Lin

(Ms.) Lin Harmon, J.D.
Director, International LL.M. & Visitor Programs
Associate Director, Environmental & Natural Resources Law Program
Lewis & Clark Law School
10015 SW Terwilliger Blvd.
Portland, OR 97219
(503) 768-6882
http://law.lclark.edu/programs/environmental_and_natural_resources_law/
===
Join us for our 2010 Environmental Law Summer School!
http://law.lclark.edu/programs/summer_school/environmental_classes/index.php
===
Hello Ram, most of the higher-ranked institutions would require TOEFL or IELTS even if you have had LL.M. instruction in English, if that program was in a non-English-speaking country. The main point is that in order to succeed in a rigorous academic program, you must have complete fluency in English. Some institutions (like Lewis & Clark) will consider alternative means of evaluating your English comprehension, such as a telephone/Skype conversation, assuming you have some evidence of English proficiency but no test scores.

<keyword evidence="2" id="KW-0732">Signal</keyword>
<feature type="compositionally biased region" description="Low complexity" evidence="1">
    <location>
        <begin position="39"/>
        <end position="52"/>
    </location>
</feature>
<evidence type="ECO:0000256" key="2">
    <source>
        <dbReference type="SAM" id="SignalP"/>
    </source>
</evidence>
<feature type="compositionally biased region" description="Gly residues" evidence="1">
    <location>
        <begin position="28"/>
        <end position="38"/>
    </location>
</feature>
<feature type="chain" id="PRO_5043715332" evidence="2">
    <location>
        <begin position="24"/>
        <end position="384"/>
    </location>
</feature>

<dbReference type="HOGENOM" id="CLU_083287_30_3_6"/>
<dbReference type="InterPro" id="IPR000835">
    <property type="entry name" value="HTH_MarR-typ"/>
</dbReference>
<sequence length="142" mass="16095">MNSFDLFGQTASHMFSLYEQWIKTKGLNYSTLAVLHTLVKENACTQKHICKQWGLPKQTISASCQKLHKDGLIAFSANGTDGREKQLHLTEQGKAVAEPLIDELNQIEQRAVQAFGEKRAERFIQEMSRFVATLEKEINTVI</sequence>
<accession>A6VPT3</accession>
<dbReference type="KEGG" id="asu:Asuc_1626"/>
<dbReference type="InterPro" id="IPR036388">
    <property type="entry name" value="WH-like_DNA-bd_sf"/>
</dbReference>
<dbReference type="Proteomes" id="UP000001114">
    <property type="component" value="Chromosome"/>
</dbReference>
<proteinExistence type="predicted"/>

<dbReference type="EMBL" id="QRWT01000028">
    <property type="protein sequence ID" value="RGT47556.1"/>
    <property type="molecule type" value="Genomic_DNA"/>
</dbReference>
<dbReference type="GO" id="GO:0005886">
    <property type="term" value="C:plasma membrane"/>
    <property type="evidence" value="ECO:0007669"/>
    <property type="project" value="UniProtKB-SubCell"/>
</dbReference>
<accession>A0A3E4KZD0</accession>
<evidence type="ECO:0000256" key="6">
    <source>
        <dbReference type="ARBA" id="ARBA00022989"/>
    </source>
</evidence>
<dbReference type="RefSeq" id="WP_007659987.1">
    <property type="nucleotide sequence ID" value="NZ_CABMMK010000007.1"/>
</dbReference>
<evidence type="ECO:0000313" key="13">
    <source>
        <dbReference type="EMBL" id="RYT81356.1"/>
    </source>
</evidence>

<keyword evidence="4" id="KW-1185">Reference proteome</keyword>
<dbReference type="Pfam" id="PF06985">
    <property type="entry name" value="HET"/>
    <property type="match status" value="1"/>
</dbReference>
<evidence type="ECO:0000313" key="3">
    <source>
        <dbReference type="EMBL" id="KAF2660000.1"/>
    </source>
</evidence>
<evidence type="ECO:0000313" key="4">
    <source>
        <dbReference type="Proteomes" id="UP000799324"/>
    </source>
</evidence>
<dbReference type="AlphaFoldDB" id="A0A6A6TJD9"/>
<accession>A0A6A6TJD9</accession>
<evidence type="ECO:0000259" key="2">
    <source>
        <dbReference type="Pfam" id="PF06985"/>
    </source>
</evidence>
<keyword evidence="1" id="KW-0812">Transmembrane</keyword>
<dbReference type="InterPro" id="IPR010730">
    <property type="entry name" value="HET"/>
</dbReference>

I see that you are looking at Ph.D. programs. Here in the U.S. we have an unusual system. Our primary law degree is the J.D., then the next step up is the LL.M., and the final step is the S.J.D. I've written more about this at
http://www.lclark.edu/law/programs/environmental_and_natural_resources_law/us_law_degrees/

Also, more information about Lewis & Clark's LL.M. and frequently asked questions about the LL.M. program can be found here:
http://www.lclark.edu/law/programs/environmental_and_natural_resources_law/llm/international_students/

Most U.S. law schools do not require the TOEFL or IELTS for the J.D. program because J.D. applicants must take the Law School Admissions Test (LSAT). In order to succeed in the LSAT you must have a very high level of English fluency, so testing for English ability is superfluous at the J.D. level.

Lin

(Ms.) Lin Harmon, J.D.
Director, International LL.M. & Visitor Programs
Associate Director, Environmental & Natural Resources Law Program
Lewis & Clark Law School
10015 SW Terwilliger Blvd.
Portland, OR 97219
(503) 768-6882
http://law.lclark.edu/programs/environmental_and_natural_resources_law/
===
Join us for our 2010 Environmental Law Summer School!
http://law.lclark.edu/programs/summer_school/environmental_classes/index.php
===